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Sandy River Bridge project team welcomes the FHWA
Hamilton’s Wendell Snook shows FHWA Administrator Phillip Ditzler the Sandy River Bridge.
Wendell Snook shows FHWA Administrator Ditzler the project.
Every day, thousands of cars and trucks travel on Interstate 84 – it's a vital route for the transportation of goods and services in Oregon. On a cold and windy December day, as traffic whizzed by only feet away, ODOT gave representatives from the Federal Highway Administration a tour of the I-84 Sandy River Bridge project site.
The Sandy River Bridge has faced many challenges, including increased flood risks during construction, and the project's success has hinged on strong partnerships between state and federal agencies. So when the FHWA's Oregon Division Administrator Phillip Ditzler and Assistant Division Administrator Emily Lawton requested a tour of the project, project staff jumped at the opportunity. OTIA III Bridge Delivery Unit Manager Jim Cox took the Oregon FHWA delegation to the job site for a tour led by Hamilton Construction’s Wendell Snook.
The tour started on the west end of the bridge, where the attendees had an up-close look at the gantry crane system that will deliver the beams across the water. The crane features a 100-ton hoist that will lift beams measuring up to 167 feet and weighing in at over 192,000 pounds.
By setting the beams from above, the project team avoids the need for a work bridge during high-water season. The Sandy River basin is vulnerable to flooding from winter storms, carrying debris that can back up against obstacles like bridge pilings and essentially create a dam.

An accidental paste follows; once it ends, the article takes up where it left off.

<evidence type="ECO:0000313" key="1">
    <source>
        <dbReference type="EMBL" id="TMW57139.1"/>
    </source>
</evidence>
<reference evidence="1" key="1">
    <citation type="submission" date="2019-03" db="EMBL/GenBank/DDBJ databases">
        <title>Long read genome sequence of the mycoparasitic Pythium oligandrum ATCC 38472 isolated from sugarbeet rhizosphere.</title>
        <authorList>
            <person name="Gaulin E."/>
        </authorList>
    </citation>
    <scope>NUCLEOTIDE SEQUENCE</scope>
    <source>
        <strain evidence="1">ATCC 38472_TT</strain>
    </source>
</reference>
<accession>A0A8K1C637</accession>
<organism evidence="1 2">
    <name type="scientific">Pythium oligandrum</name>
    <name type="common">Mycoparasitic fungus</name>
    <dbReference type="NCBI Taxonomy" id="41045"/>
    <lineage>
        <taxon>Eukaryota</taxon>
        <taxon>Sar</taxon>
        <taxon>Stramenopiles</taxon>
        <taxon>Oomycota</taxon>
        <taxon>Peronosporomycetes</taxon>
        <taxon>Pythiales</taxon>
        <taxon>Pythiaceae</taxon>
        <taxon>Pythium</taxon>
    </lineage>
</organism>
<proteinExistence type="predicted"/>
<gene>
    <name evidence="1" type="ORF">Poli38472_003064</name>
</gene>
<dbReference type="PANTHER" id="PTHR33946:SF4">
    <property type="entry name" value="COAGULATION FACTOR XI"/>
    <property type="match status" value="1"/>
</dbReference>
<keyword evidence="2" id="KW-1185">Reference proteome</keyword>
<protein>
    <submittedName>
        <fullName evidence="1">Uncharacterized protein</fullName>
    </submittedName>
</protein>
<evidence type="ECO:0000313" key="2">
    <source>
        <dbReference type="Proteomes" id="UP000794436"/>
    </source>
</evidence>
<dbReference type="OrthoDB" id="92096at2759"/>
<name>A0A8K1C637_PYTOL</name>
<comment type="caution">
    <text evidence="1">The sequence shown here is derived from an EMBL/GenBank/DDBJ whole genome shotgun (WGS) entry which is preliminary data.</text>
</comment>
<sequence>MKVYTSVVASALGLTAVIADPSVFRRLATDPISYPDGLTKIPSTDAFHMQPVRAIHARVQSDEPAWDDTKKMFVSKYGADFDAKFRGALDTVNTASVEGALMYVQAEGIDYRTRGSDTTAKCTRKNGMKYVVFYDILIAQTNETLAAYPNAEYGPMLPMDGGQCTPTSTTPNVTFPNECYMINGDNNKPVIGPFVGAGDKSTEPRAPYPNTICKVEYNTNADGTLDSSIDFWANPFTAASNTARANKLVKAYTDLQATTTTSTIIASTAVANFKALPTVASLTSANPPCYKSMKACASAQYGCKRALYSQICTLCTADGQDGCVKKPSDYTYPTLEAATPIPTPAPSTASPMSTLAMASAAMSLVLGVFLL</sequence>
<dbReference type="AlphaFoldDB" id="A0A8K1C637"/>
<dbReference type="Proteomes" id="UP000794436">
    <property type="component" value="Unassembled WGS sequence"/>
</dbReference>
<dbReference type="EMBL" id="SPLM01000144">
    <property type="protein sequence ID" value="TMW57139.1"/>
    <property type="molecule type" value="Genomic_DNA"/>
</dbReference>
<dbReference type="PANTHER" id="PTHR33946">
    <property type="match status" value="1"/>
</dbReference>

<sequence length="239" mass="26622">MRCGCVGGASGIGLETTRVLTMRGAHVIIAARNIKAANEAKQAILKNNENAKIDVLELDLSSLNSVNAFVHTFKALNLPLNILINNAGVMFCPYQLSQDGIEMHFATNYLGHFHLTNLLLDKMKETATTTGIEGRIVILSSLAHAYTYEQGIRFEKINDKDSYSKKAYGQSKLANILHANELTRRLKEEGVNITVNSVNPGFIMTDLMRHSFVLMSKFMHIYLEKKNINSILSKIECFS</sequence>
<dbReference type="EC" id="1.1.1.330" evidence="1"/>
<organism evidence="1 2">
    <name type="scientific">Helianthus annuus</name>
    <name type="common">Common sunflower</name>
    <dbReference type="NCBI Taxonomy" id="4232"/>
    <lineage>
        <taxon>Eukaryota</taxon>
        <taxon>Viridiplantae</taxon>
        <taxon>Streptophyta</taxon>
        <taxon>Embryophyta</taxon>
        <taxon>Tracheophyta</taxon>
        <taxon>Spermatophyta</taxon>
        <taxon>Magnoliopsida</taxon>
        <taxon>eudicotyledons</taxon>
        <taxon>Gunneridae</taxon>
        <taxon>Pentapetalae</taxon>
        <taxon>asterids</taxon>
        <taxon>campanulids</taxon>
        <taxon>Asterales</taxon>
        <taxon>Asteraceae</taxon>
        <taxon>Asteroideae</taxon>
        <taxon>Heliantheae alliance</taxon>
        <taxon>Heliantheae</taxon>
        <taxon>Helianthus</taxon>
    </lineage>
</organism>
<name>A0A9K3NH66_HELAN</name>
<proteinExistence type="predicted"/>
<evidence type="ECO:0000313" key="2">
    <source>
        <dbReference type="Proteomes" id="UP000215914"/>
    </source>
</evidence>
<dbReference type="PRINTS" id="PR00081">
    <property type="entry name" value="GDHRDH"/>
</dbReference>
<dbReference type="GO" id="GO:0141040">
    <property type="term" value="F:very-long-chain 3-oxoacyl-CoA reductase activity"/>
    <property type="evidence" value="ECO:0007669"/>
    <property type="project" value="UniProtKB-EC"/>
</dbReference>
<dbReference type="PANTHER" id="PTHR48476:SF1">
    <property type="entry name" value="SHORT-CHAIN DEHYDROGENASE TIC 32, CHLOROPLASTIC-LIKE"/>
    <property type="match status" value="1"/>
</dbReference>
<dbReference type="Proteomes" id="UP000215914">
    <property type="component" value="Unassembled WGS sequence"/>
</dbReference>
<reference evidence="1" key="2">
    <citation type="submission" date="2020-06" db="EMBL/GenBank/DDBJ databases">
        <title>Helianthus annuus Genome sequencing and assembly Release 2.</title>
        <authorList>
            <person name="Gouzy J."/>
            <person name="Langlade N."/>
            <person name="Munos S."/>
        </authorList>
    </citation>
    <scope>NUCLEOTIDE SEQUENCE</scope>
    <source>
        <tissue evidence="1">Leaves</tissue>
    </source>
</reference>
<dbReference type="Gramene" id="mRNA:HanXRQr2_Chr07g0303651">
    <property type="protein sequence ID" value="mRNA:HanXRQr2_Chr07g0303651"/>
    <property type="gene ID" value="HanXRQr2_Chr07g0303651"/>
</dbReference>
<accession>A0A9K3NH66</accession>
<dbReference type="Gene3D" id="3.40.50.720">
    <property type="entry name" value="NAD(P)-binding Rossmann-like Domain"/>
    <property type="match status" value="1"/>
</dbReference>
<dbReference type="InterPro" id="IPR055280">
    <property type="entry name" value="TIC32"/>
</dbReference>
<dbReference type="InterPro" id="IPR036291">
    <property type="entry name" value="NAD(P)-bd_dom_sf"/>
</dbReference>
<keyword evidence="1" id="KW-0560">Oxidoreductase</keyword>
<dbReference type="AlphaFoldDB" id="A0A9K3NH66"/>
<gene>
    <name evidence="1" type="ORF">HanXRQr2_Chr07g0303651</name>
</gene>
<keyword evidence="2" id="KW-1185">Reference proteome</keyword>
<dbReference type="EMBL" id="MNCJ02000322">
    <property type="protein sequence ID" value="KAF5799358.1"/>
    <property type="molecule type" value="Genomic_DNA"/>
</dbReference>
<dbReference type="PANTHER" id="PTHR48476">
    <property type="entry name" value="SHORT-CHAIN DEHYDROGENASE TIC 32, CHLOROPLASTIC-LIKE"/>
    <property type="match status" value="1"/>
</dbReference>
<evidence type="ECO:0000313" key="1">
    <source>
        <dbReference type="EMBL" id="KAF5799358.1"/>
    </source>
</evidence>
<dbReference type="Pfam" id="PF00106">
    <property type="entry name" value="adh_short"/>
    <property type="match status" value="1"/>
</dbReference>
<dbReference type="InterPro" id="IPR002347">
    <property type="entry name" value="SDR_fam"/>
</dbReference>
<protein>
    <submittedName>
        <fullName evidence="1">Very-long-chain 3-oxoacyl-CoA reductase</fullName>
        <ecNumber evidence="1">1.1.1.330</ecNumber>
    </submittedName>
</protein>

"Top-down beam placement isn’t something you see very often — especially in Oregon," said Cox.
The group examined the gantry crane system as well as the supporting tracks that allow it to deliver the beams 840 feet across the river.
"ODOT is doing really interesting work with the gantry crane system," said Administrator Ditzler. "It’s an innovative approach to some of the challenges the project posed. I think this technique is very much in line with how ODOT works, and it’s a definite win-win for all parties involved."
Although they were assembled and operational, the stormy weather made it so Hamilton's gantry cranes were unavailable for a demonstration. But Ditzler saw enough to be impressed.
"The Sandy River Bridge lies on a very important route for the region, state and the country. I-84 is a vital throughway in terms of transporting goods and services. The bridges were aging and needed to be replaced in order to properly serve the people who depend on them," he said. "This project has put ODOT in a good light at the federal level and with Congress. It's important for us at FHWA to recognize the excellent work of our partners at ODOT."